25 No. 1
January - February 2003
Its my privilege to
wish members of IUPAC bodies, fellows, affiliates, and our
highly esteemed company associates an enjoyable and satisfying
2003. We always have great expectations at the beginning of
a new year, and 2003 will be no different, with its unique
challenges and opportunities. I am highly indebted to you,
the members of the IUPAC family, for your outstanding contributions
and voluntary work on behalf of the goals and ideals of the
Union. From its contribution to a sound understanding of the
molecular processes involved in post-genomic chemistry to
an explanation of the physical phenomena influencing the design
and properties of nanomaterials, chemistry is truly the core
science. The fact that we are equipped with the physical tools
enabling us to study these conundrums makes these very interesting
IUPAC must continue
to serve the needs of chemists at both the fundamental
and applied level . . .
A year ago I referred to the
task group headed by Dr. Ed Przybylowicz to revisit the Strategic
Plan of IUPAC. With the benefit of input from the IUPAC
family and the National Adhering Organizations, the task group
compiled a succinct Vision Statement and a new Mission Statement.
It also reduced the previous 10 Long-Range Goals to 6. The
IUPAC Bureau is unanimous in its support of the new strategy,
made public for the first time in this issue of Chemistry
International. It is, in fact, very much in line with
the plan adopted in 1997. In the future all of our actions
will be aligned with and in support of this new strategy.
Take a look at the first goal:
IUPAC will provide leadership as a worldwide scientific
organization that objectively addresses global issues involving
the chemical sciences. It is a direct reflection of the
strategic change at IUPAC that led to the transition from
a commission-driven organization to one focused on the effective
execution of projects of broad international interest. I am
delighted by the progress already reported and in the adoption
of modern electronic communication technology, especially
the Internet, in the execution of IUPAC business. The Project
Committee (Professor Jack Lorimer, chairman) and the Evaluation
Committee (Professor Gerhard Schneider, chairman) now ensure
the effectiveness and quality of IUPAC operations. In addition,
sound management procedures are in place to ensure that IUPAC
funding is effectively utilized. Never content with the status
quo, however, IUPAC has established a new task group, led
by Vice President Leiv Sydnes, to focus on governance at the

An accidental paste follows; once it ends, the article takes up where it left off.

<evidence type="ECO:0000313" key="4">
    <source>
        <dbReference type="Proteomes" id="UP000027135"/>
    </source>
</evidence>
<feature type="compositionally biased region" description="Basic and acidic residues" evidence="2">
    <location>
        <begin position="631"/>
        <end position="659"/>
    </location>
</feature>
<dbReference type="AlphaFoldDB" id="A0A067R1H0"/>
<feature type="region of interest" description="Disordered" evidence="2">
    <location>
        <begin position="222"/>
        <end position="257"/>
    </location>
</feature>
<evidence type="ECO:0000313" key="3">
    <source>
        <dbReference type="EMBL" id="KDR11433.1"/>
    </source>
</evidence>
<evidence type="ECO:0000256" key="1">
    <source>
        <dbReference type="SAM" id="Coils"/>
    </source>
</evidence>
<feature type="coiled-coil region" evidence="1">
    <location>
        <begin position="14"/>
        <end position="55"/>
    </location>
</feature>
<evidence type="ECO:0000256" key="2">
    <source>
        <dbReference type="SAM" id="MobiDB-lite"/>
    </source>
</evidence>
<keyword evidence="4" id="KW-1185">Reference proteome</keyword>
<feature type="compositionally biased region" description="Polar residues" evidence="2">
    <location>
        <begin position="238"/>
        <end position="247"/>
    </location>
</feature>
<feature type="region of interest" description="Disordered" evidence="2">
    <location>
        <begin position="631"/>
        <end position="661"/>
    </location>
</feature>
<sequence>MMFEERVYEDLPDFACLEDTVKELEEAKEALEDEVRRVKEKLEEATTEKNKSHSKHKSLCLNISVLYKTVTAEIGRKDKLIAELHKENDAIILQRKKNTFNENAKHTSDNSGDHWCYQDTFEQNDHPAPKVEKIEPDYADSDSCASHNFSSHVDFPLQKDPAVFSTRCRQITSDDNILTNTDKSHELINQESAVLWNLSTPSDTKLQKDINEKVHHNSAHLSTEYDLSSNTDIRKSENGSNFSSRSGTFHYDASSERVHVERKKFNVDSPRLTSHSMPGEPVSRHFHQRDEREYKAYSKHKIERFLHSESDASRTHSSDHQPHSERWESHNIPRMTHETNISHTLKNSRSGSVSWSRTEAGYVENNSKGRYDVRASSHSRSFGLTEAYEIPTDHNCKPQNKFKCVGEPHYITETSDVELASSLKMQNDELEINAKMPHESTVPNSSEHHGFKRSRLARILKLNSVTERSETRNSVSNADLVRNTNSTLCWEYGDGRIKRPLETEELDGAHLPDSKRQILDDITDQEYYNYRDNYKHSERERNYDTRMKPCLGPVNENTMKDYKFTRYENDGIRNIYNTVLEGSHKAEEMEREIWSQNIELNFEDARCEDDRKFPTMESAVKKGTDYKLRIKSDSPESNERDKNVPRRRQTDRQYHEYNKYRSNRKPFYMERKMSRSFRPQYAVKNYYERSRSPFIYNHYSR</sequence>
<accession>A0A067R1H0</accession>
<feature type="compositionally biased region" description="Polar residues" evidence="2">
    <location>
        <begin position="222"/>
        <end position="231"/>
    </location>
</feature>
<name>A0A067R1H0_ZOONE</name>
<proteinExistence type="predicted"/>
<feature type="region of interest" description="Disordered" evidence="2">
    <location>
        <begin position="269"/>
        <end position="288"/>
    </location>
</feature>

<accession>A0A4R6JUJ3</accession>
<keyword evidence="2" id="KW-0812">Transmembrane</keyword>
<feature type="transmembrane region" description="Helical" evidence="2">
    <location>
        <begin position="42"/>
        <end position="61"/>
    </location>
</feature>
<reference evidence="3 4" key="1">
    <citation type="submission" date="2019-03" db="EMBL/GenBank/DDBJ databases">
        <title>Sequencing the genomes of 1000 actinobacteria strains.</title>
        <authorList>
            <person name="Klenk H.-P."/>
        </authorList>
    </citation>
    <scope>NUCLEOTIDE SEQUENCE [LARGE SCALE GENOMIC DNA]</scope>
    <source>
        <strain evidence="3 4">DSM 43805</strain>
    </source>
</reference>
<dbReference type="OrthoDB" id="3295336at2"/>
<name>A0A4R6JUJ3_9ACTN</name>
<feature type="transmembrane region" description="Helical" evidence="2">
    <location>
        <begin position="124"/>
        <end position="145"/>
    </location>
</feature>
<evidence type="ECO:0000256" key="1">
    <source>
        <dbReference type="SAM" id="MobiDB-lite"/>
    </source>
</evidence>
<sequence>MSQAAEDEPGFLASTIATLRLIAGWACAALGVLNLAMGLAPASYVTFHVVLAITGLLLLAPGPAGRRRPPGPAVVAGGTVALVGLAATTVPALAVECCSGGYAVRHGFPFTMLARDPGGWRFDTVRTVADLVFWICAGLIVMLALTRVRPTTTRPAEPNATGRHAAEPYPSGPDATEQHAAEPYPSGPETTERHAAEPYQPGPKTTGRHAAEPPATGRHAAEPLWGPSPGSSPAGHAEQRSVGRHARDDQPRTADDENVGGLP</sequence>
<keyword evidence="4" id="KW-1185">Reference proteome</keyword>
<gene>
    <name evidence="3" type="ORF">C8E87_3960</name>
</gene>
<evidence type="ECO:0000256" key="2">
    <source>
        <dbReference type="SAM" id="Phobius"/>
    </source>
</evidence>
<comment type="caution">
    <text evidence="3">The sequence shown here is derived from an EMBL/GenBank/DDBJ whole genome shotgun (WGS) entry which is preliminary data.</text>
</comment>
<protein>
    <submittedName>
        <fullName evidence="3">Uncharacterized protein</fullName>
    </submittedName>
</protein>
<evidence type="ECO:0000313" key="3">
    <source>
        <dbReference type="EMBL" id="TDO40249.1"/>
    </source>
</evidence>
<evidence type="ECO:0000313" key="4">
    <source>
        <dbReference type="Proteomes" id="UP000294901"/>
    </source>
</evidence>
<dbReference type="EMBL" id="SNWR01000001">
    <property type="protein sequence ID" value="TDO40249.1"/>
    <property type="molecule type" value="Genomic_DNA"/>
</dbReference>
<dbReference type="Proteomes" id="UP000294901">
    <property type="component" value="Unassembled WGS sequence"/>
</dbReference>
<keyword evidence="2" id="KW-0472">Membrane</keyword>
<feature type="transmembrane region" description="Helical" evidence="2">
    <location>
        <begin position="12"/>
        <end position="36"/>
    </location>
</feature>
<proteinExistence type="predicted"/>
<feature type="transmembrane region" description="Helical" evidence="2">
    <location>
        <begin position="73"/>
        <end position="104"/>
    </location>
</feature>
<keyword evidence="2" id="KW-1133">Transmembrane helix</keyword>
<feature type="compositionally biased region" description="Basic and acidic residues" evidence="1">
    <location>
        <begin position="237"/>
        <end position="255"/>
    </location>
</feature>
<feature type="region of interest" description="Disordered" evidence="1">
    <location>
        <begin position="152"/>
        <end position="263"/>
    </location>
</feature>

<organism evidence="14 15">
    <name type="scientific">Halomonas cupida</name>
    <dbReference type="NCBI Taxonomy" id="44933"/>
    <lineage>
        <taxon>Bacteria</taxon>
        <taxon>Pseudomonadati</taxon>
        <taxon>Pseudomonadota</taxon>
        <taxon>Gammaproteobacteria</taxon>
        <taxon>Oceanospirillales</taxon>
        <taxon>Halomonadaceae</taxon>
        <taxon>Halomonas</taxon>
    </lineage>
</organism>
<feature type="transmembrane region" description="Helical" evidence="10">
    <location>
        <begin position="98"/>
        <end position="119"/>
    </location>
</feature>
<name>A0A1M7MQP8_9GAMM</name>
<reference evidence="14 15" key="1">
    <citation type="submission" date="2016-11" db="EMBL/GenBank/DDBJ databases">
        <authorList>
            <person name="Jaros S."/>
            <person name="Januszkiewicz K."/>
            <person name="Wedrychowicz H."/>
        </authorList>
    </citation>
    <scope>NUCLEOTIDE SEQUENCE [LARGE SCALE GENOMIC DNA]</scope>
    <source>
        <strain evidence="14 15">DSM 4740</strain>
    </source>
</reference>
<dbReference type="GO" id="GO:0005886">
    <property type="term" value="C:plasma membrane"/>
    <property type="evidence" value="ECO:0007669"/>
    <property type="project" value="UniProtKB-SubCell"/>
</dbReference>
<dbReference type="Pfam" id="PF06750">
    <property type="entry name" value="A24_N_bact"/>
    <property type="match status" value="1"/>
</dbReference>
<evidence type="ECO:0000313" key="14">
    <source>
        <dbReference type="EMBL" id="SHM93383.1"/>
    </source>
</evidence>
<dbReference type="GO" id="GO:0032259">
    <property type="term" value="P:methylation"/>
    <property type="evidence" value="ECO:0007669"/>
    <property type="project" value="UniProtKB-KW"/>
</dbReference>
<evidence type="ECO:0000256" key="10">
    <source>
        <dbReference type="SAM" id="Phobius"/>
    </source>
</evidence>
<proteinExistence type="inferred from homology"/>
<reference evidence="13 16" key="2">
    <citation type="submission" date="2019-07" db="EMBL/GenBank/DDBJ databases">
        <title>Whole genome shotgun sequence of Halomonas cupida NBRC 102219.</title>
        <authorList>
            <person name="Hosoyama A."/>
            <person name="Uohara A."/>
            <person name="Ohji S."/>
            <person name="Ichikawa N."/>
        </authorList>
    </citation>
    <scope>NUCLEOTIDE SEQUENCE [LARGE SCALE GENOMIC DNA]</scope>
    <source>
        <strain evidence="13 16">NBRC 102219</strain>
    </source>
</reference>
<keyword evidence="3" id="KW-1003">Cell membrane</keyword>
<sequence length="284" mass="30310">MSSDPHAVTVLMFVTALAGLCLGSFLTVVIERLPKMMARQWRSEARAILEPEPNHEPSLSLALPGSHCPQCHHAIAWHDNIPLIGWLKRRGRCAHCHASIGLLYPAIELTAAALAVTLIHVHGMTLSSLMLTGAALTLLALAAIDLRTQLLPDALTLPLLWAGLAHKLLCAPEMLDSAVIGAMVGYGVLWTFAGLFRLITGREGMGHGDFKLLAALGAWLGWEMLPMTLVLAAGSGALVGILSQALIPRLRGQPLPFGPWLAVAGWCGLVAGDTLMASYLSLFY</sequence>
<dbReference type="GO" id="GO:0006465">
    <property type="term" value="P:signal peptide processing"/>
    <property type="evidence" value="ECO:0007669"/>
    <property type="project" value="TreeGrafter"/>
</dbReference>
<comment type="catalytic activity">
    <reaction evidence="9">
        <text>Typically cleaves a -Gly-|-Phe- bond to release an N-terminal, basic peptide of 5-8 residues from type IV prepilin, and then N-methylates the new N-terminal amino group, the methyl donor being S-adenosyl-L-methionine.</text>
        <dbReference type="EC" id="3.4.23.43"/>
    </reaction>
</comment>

Bureau, Executive Committee, and Council level. I expect that
some proposals may be put forth at the August Council meeting
IUPACs new strategy
was put to work this past year providing scientific advice
to the Organization for the Prohibition of Chemical Weapons
(OPCW) in its advisory role to the Chemical Weapons Convention
(CWC) of the United Nations. A workshop held in Bergen, Norway,
was a resounding success and culminated in a report that was
presented to the director general of the OPCW and to all national
authorities. IUPACs report should help the OPCW and
its States Parties to prepare for the First Review Conference
in 2003. The full proceedings of the CWC Workshop, including
the report to the OPCW, will appear in the December 2002 issue
of Pure and Applied Chemistry.
The partnership between SCOPE
(Scientific Committee on Problems of the Environment) of ICSU
(the International Council for Science) and IUPAC led to the
undertaking of a major project on Environmental Implications
of Endocrine Active Substances: Present State of the Art and
Future Research Needs. At the International Symposium on Endocrine
Active Substances held in Yokohama, Japan, early in November
2002, topics ranged from the Molecular Mode of Action of Nuclear
Receptors to the Effects of Endocrine Active Substances in
Wildlife Species. The meeting, which was chaired by Dr. Junshi
Miyamoto, past president of IUPAC Division VI, Chemistry and
the Environment, gathered world experts in this crucial area
of environmental risk.
I am delighted by the focus
of the Committee on Chemistry Education on the teaching of
chemistry at school and tertiary levels as well as on the
public understanding of chemistry. The newly created Division
of Chemical Nomenclature and Structural Representation is
now fully functional and supports our leadership role in the
language of chemistry.
IUPAC must continue to serve
the needs of chemists at both the fundamental and applied
level, and in that regard it is particularly satisfying to
note the efforts of Dr. Alan Hayes (IUPAC past president)
and the officers of the Committee on Chemistry and Industry.
These efforts have led to new terms of reference for COCI,
and IUPAC is now much better positioned to serve the needs
of the chemical industry.
I invite all chemists to participate
in the 39th IUPAC Congress and the 86th Conference of the
Canadian Society for Chemistry <www.iupac2003.org>.
This important event, dedicated to Chemistry at the Interfaces,
will take place during August 2003 in Ottawa, and is concurrent
with the IUPAC General Assembly. At the meeting, nine future
leaders of chemistry will be awarded the IUPAC Prize for Young
Chemists. The deadline for the 2003 Prize is 1 February 2003;
details can be found at <www.iupac.org/news/prize.html>.
I again appeal to young chemists to get involved in the new
IUPAC; we place great value upon your ideas, energy, and commitment.
S. Steyn <email@example.com>
is the current IUPAC president and has been involved with
the Union since 1973. He is director of the Division of Research
Development of the University of Stellenbosch in South Africa.
last modified 20 December 2002.
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